Variation Is Essential: How Does Variation Within a Population Affect the Survival of a Species?

Variation Is Essential: How Does Variation Within a Population Affect the Survival of a Species?


David Upegui
Science teacher
Central Falls High School
Central Falls, Rhode Island
Doctoral candidate, University of RI

A 2019 PAEMST Awardee

Lesson Feedback


This is a lesson about phenotypical variation within populations and how these differences are essential for biological evolution. Students will use a model organism (in this case, kidney beans) to explore variation patterns and subsequently connect these differences to artificial & natural selection. The NGSS’ CrossCutting Concepts and Science & Engineering Practices are embedded throughout the lesson. The NGSS Performance Expectations covered are HS-LS4-2. & HS-LS4-4.

The main learning objectives are:

  • Using a model (kidney beans) to explore the natural variations within a population.
  • Measuring differences between individuals in a population (population of beans).
  • Describing how genetic/phenotypic variation is a key part of biological evolution because it is a prerequisite for natural selection.
  • Demonstrating in which ways genetic variation is advantageous to a population because it enables some individuals to adapt to the environment while maintaining the survival of the population.

There is no specific prerequisite knowledge required prior to completing this lesson as this can be an introductory lesson (and it is flexible enough that it can be completed during different times of the curriculum). This lesson will require more than one 50-minute class period to complete. However, if students are not familiar with writing lab abstracts, this could take additional time. Also, if you chose to have students complete the advanced math component (standard deviation), then more time will surely be required.The materials required for this lesson include a Bag of dried kidney* (or any other kind of beans) beans (split into smaller bags of 50 beans), the guide-sheet, metric rulers, and graphing paper.

During the five classroom activities in this lesson students will be:

  1. Using patterns to identify different physical attributes that are measurable and that vary over the population
  2. Measuring the length of fifty beans to the nearest millimeter, in order to see variation within the patterns.
  3. Graphing and analyzing data of the beans grouped by length.
  4. Exploring patterns of variation as possible important causes for the survival of species, and
  5. Evaluating evidence about the causes and effects of variation.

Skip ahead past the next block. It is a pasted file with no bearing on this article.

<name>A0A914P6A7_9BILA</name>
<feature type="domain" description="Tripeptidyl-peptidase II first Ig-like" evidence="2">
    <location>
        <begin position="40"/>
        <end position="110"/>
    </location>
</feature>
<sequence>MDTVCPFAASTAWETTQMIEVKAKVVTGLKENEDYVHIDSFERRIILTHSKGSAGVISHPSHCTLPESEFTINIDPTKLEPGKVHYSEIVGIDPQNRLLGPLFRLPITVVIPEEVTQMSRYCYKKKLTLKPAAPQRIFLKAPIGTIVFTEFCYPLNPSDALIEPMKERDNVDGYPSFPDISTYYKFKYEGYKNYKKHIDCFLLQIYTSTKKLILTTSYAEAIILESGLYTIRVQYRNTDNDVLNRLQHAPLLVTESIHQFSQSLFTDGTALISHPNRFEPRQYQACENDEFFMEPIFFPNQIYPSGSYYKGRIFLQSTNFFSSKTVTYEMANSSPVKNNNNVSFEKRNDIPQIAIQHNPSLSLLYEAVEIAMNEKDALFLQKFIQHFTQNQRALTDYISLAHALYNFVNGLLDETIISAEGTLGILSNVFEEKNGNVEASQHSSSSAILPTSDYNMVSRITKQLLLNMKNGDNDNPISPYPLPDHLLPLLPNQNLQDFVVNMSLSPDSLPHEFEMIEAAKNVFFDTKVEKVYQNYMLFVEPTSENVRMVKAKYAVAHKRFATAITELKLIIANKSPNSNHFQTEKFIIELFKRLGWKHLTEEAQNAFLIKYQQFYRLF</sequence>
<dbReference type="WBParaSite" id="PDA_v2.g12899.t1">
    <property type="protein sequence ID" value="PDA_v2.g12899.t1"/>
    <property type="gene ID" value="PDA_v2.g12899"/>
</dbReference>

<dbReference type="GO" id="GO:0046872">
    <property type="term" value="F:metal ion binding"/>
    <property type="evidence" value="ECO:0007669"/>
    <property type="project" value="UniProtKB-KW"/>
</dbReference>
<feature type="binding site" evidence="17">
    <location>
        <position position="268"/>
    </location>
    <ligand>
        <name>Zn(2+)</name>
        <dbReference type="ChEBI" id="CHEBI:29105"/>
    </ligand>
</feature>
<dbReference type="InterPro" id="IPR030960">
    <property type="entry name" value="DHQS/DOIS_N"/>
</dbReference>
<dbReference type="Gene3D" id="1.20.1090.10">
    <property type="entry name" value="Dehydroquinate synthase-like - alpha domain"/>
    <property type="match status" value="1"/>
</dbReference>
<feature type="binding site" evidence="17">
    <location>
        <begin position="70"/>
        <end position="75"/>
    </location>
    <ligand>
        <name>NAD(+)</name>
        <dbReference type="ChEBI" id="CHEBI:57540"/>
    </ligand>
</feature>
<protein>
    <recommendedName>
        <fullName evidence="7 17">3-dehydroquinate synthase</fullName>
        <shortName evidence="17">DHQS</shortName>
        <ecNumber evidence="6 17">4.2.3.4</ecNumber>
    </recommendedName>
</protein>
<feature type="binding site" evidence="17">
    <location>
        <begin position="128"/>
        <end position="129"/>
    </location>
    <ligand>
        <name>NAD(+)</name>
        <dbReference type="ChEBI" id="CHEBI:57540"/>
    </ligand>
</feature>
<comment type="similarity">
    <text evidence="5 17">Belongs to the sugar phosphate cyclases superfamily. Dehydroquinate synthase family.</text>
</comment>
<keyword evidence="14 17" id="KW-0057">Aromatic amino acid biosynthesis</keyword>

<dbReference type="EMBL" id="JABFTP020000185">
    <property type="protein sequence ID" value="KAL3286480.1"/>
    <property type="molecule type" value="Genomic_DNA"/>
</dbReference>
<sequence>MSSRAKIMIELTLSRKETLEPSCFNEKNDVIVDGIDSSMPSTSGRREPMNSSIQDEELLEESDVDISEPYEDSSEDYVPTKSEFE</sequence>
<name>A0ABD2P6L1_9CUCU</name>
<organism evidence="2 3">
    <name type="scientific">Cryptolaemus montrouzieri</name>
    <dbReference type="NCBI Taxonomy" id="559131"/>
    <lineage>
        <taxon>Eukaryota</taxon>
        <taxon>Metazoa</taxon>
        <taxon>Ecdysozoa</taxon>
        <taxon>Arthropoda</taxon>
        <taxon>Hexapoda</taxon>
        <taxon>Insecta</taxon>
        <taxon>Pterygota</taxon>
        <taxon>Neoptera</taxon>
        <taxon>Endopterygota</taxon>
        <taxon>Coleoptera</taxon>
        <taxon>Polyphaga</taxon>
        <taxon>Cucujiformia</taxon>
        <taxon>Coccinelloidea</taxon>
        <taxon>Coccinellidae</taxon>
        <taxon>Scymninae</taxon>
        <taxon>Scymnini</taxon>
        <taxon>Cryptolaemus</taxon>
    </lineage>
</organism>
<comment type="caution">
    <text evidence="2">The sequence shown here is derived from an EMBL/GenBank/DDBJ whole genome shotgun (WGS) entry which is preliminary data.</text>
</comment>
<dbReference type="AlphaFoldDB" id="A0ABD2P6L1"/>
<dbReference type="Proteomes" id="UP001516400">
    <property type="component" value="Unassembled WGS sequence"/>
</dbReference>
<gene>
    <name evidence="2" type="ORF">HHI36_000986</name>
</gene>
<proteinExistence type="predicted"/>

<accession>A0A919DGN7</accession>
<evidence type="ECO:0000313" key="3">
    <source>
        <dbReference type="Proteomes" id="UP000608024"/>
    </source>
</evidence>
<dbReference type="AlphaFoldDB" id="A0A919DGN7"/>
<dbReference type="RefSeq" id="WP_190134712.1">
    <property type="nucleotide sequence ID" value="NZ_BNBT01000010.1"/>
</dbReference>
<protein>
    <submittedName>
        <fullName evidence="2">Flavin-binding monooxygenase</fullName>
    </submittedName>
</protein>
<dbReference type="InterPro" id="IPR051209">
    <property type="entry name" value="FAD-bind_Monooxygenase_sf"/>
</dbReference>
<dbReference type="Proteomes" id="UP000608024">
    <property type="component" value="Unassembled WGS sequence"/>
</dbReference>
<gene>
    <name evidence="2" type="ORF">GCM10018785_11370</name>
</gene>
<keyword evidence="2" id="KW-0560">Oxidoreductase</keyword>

Instructor Biography

I have the privilege and honor of teaching the best students in the world, the students from Central Falls High School (my high school alma mater). I also get to keep expanding my ideas as a doctoral candidate where I focus on: Evolutionary theory, Critical Pedagogy, Mixed Methodology, Science Education and Social Justice. I teach because I have come to appreciate education (especially science education) as the avenue for lasting social justice. It is when students are empowered to ask questions and demand publicly verifiable data that they begin to understand their own true potential. Like all of us, I am a teacher, a student, and a seeker.

Additional Online Resources

Understanding Evolution
This site, created by the University of California Museum of Palentology, is entitled Evolution 101 and provides the nuts and bolts about the patterns and mechanisms of evolution.

Sponsored by ENSI, the lessons provided on this site are designed to improve the teaching of evolution in high school biology courses by encouraging teachers to teach evolutionary thinking in the context of a more complete understanding of modern scientific thinking.

Understanding Race
Created by the American Anthropological Association, this site, “Race: Are We So Different”, provides resources that encourage an integrative and comprehensive
approach to the study of race and human variation.

This site, hosted by BioInteractive at the Howard Hughes Medical Institute, offers many great resources for teaching evolution - from short films to Click & Learn interactives, and from lecture series to classroom activities.

What Does It Mean to Be Human
This site, from the Smithsonian National Museum of Natural History, is entitled “What Does It Mean to Be Human” and teaches evolution through human examples.